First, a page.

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The cycle begins with a copulation. That essential act of reproduction is the starting point for an unusual annual cycle on display on a single day: From a wet meadow in East Montpelier, Vermont, I photographed Baltimore Checkerspots (Euphydryas phaeton) in every stage of life: egg, caterpillar (larva), chrysalis (pupa), and adult.

Rarely do we see all these stages together at a single site. Sure, we see adult female butterflies laying eggs on their host plants. (Baltimore Checkerspots use Turtlehead [Chelone glabra] and a surprising diversity of other unrelated plants.) So finding adults and eggs together is nothing unusual. We might also see early-instar (tiny) caterpillars newly hatched from those eggs. But by the time those caterpillars feed and grow (for a month or so), and then pupate to form a chrysalis, many of the adults have died after their fling on the wing. So it’s often hard to see all the stages together.

Baltimore Checkerspot is a bit odd. Instead of overwintering—like many butterfly species—as egg or pupa, the Baltimore spends the winter as a caterpillar. By early autumn, the caterpillars I saw yesterday will stop feeding, drop to the earth near the base of their food plant, and overwinter in the leaf litter in a state of diapause. Next spring they’ll rouse to resume feeding, pupate, then emerge in late June or so to fly as adults, mate, and start the cycle again.

This odd cycle, I suspect, extends the period we see caterpillars among the other life stages. Or maybe this site in East Montpelier is simply so busy with Baltimores (swarms of them) that it’s easy to find all the life stages together. Whatever the case, enjoy the orange parade, starting with that mating pair above, and then below progressing from egg to larva to chrysalis to two final shots of an adult, which I photographed from above and below.






  1. Laura Fried says:

    Ordering my Turtelhead seeds now!

  2. Michael Newton says:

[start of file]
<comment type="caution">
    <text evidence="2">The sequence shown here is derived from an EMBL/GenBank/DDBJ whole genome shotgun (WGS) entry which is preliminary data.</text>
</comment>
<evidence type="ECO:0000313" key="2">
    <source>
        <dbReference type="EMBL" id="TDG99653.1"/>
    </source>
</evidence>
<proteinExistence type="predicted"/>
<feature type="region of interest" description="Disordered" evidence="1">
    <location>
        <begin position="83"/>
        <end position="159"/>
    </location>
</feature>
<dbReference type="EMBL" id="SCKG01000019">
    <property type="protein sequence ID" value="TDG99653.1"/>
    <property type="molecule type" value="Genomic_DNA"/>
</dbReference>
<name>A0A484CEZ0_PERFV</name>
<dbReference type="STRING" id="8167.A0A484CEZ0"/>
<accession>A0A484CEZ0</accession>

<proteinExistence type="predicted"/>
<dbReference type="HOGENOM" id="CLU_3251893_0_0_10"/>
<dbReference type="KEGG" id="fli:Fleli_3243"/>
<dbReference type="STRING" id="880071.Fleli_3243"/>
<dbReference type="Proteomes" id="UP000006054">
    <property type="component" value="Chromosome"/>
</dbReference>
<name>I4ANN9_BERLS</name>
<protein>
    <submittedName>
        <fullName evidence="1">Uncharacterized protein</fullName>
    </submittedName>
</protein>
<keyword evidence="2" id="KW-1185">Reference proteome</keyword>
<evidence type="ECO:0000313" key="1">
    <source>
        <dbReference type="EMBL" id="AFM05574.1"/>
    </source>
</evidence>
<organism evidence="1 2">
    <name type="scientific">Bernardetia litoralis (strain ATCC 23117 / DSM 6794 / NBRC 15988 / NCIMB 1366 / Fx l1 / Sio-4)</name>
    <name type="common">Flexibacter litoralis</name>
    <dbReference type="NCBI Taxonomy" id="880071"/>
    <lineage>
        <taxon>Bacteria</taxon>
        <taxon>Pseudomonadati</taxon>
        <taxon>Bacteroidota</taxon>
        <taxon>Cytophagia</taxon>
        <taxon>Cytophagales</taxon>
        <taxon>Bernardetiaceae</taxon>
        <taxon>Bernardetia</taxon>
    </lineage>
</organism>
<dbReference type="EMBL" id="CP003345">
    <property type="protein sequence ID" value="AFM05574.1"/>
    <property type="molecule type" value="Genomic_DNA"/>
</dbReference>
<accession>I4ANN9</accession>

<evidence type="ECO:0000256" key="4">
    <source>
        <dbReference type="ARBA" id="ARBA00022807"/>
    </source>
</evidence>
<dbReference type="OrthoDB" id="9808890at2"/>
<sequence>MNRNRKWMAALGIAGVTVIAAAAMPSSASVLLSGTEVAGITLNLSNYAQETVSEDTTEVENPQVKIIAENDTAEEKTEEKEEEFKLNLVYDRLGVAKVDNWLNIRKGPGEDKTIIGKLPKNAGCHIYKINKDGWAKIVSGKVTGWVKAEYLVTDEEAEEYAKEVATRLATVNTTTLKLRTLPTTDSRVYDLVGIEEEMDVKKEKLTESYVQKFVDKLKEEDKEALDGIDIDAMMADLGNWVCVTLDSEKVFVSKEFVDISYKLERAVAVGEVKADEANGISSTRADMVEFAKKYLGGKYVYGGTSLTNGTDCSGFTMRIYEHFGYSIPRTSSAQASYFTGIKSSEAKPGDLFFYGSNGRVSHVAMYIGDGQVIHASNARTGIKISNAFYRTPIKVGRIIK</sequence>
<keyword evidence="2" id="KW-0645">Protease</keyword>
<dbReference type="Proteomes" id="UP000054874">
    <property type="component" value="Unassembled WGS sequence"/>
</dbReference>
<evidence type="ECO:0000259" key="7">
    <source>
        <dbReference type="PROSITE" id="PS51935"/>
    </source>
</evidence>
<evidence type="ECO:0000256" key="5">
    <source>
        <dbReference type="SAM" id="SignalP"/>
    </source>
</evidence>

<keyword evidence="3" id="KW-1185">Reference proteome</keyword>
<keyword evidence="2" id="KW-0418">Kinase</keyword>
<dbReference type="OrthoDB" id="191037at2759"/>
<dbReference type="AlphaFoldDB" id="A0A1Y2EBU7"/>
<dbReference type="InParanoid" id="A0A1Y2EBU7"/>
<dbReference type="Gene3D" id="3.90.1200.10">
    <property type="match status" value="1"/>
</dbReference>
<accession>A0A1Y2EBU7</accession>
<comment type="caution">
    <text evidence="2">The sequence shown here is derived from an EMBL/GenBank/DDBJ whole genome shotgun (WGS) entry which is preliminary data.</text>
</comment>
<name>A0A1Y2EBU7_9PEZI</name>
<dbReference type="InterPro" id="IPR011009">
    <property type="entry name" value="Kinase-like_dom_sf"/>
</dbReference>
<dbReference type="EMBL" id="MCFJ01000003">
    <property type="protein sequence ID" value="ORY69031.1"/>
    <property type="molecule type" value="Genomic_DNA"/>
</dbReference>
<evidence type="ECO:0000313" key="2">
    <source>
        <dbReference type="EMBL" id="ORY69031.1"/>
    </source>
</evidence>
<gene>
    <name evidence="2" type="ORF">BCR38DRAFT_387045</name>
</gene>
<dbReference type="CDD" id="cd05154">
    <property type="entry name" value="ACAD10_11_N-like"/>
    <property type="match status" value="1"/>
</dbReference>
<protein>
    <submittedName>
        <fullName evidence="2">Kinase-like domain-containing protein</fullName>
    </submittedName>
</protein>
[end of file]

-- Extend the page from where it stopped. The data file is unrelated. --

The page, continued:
Fantastic, and well done with the photos.

  3. Gorgeous photography and awesome learning experience! Wish I could have been there to experience in person. Looking forward to more posts!

  4. Rich says:

    Late appearing caterpillars are often a sign of parasitization by a species of wasp. Baltimore Checkerspots seem to be particularly prone to this.

  5. Barb says:

    So exciting! I have never seen these butterflies. Thank you.

  6. Katie Woodruff says:

    Hi Bryan, I always love to read and learn from your info about the subject. I especially enjoy your side comments, which let me know this is definitely Bryan!!

  7. Ginny Alfano says:

    Stunning photographs, Bryan! I admit I know a quite a bit about birds, quite a bit less about dragonflies, but very little about butterflies. Therefore, I learned a new word today thanks to you – diapause. Fascinating article along with the spectacular photos added up to a great post. Now I’m off to read more about my newly learned word!

  8. coppsky says:

    love the chrysalis especially – looks like there was another attachment point on the same stem…willing to reveal where exactly in E. Mplr

  9. Sandy says:

    What an amazing day you had Bryan! Thank you for sharing your great photos and story with all of us! I just came back inside after photographing a pair of Common Yellowthroats! They were gathering food for youngsters!

    • Bryan says:

      Thanks, Sandy. I can think of few other things I’d rather do in mid July than spend a morning in a wet meadow with these butterflies. (Glad the yellowthroats are well-fed!)

  10. Patrice johns says:

    Thanks for those beautiful Checkerspot butterfly. I
    Saw one in our meadow the other day and couldn’t identify it. Thanks again!

  11. Wonderful, Bryan! Great to see!

  12. Wonderful! Thank you for posting.

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